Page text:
Barge damages Miss. River lock gate, idles traffic

Barge damages Miss. River gate near St. Louis, forcing stoppage of shipping

Associated Press

ST. LOUIS (AP) -- Mississippi River shipping was halted Tuesday north of St. Louis after a barge got caught up on an auxiliary lock's gate at one of the waterway's busiest points, causing a swelling barge jam that could persist into the week, the Army Corps of Engineers said.

Corps spokesman Mike Petersen said the accident happened about 5 a.m. in the 600-foot-long lock near Granite City, Ill., that had been pressed into greater duty since the adjacent main lock — twice the length of the damaged one — began undergoing repairs early last month.

Corps crews were scrambling later Tuesday to map out how to fix the damaged auxiliary lock, figuring "it most likely will be closed a day or two" to barge traffic in both directions, Petersen said.

"We don't have a full picture on that until we have a plan in place" to make the repairs, he said.

Coast Guard Lt. Colin Fogarty said that while no one was injured in the accident, the closure of Lock and Dam 27 had forced 11 southbound and five northbound tows with a combined 87 barges to park there and await passage.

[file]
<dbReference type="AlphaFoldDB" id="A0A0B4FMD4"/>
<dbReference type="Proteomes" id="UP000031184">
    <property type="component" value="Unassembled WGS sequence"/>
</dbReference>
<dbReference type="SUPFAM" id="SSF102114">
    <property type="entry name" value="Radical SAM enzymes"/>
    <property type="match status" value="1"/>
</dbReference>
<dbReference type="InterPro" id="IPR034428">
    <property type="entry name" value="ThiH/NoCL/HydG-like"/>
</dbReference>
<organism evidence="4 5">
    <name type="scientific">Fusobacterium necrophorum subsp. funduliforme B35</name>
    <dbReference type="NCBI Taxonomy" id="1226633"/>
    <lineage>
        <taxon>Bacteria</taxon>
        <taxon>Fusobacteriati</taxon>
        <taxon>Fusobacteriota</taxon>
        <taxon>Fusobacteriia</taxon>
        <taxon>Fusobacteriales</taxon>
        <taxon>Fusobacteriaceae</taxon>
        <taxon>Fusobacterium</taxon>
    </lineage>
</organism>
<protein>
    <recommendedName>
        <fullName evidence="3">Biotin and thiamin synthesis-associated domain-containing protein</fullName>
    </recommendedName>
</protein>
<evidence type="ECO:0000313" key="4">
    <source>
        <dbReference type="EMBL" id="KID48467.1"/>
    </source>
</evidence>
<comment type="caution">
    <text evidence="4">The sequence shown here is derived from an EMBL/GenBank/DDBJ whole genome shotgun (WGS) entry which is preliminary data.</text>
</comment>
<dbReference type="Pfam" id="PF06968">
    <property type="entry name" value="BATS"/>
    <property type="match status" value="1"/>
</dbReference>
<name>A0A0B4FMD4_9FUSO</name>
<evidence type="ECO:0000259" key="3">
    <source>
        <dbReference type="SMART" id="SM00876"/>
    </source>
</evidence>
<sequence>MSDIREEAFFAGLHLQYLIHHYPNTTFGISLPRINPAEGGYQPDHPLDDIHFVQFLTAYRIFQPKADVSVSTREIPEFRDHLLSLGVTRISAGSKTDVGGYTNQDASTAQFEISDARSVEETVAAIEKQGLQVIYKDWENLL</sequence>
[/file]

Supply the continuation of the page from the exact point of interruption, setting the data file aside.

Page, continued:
Tuesday's accident was the latest headache for the Army Corps at the lock, coming five months since a barge split open a protection cell — a rock-filled steel cylinder against which barges rub to help align them for proper entry into the lock — at the main lock. That spilled enough of the rock into the river to obstruct passage, closing that site for five days and stranding hundreds of barges.

That September damage was on an unarmored section of the vertical protection cell that the barges don't typically make contact with because they're often 15 to 20 feet under water. But that portion was exposed because the river's level had been lowered dramatically by the nation's persisting drought, the Army Corps of Engineers said.

Corps crews made a temporary fix to that problem in September, then closed the main gate last month for ongoing, regularly scheduled repairs and remove the weakened protection cell, Petersen said.

Roughly half of the nation's farm exports pass through that lock, making any shutdown worrisome.

Coast Guard and Army Corps officials estimated the September closure of the lock, through which 73 million tons of cargo typically pass each year, stood to cost the shipping industry $2 million to $3 million a day in lost revenue. The economic impact of the latest closure at the lock wasn't immediately clear and would depend on how long that site was closed to shipping.

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